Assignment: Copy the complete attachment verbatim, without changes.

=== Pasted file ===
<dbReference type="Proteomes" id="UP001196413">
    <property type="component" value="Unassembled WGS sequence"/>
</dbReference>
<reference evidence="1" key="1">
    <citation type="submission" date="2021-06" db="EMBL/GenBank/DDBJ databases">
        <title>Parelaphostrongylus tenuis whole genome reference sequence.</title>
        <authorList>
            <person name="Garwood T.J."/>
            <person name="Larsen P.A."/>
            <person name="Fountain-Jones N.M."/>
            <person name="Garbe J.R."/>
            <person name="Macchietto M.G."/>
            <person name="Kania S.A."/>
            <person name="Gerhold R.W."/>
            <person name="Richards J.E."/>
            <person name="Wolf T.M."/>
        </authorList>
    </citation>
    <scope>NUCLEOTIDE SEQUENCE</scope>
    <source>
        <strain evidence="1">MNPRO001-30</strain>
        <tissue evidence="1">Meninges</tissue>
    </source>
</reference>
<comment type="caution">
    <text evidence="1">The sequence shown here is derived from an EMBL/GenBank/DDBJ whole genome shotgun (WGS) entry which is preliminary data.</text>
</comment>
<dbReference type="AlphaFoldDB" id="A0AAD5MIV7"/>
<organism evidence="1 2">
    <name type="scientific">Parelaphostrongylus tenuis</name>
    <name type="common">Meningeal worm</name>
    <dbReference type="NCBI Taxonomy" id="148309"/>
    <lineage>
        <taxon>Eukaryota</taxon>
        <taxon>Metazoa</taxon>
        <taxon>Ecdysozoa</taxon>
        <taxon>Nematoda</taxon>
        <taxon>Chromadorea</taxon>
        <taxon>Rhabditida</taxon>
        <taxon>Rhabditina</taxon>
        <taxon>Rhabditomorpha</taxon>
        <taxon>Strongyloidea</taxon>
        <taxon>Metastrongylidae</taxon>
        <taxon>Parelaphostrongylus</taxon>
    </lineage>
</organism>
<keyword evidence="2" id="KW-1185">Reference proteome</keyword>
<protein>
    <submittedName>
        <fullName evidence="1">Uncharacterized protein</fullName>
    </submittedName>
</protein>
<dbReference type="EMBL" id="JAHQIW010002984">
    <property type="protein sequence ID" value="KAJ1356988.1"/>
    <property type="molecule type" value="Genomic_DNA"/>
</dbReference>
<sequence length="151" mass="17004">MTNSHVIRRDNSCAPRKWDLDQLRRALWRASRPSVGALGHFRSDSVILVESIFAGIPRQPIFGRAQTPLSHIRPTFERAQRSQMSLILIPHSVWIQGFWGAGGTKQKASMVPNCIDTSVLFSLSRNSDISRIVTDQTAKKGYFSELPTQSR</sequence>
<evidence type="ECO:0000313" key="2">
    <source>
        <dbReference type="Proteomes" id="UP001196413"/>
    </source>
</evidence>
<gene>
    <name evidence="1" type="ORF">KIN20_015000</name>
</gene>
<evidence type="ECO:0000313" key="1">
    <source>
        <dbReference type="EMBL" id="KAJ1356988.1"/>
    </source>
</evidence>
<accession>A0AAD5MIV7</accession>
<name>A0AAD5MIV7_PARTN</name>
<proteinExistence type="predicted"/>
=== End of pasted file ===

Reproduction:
<dbReference type="Proteomes" id="UP001196413">
    <property type="component" value="Unassembled WGS sequence"/>
</dbReference>
<reference evidence="1" key="1">
    <citation type="submission" date="2021-06" db="EMBL/GenBank/DDBJ databases">
        <title>Parelaphostrongylus tenuis whole genome reference sequence.</title>
        <authorList>
            <person name="Garwood T.J."/>
            <person name="Larsen P.A."/>
            <person name="Fountain-Jones N.M."/>
            <person name="Garbe J.R."/>
            <person name="Macchietto M.G."/>
            <person name="Kania S.A."/>
            <person name="Gerhold R.W."/>
            <person name="Richards J.E."/>
            <person name="Wolf T.M."/>
        </authorList>
    </citation>
    <scope>NUCLEOTIDE SEQUENCE</scope>
    <source>
        <strain evidence="1">MNPRO001-30</strain>
        <tissue evidence="1">Meninges</tissue>
    </source>
</reference>
<comment type="caution">
    <text evidence="1">The sequence shown here is derived from an EMBL/GenBank/DDBJ whole genome shotgun (WGS) entry which is preliminary data.</text>
</comment>
<dbReference type="AlphaFoldDB" id="A0AAD5MIV7"/>
<organism evidence="1 2">
    <name type="scientific">Parelaphostrongylus tenuis</name>
    <name type="common">Meningeal worm</name>
    <dbReference type="NCBI Taxonomy" id="148309"/>
    <lineage>
        <taxon>Eukaryota</taxon>
        <taxon>Metazoa</taxon>
        <taxon>Ecdysozoa</taxon>
        <taxon>Nematoda</taxon>
        <taxon>Chromadorea</taxon>
        <taxon>Rhabditida</taxon>
        <taxon>Rhabditina</taxon>
        <taxon>Rhabditomorpha</taxon>
        <taxon>Strongyloidea</taxon>
        <taxon>Metastrongylidae</taxon>
        <taxon>Parelaphostrongylus</taxon>
    </lineage>
</organism>
<keyword evidence="2" id="KW-1185">Reference proteome</keyword>
<protein>
    <submittedName>
        <fullName evidence="1">Uncharacterized protein</fullName>
    </submittedName>
</protein>
<dbReference type="EMBL" id="JAHQIW010002984">
    <property type="protein sequence ID" value="KAJ1356988.1"/>
    <property type="molecule type" value="Genomic_DNA"/>
</dbReference>
<sequence length="151" mass="17004">MTNSHVIRRDNSCAPRKWDLDQLRRALWRASRPSVGALGHFRSDSVILVESIFAGIPRQPIFGRAQTPLSHIRPTFERAQRSQMSLILIPHSVWIQGFWGAGGTKQKASMVPNCIDTSVLFSLSRNSDISRIVTDQTAKKGYFSELPTQSR</sequence>
<evidence type="ECO:0000313" key="2">
    <source>
        <dbReference type="Proteomes" id="UP001196413"/>
    </source>
</evidence>
<gene>
    <name evidence="1" type="ORF">KIN20_015000</name>
</gene>
<evidence type="ECO:0000313" key="1">
    <source>
        <dbReference type="EMBL" id="KAJ1356988.1"/>
    </source>
</evidence>
<accession>A0AAD5MIV7</accession>
<name>A0AAD5MIV7_PARTN</name>
<proteinExistence type="predicted"/>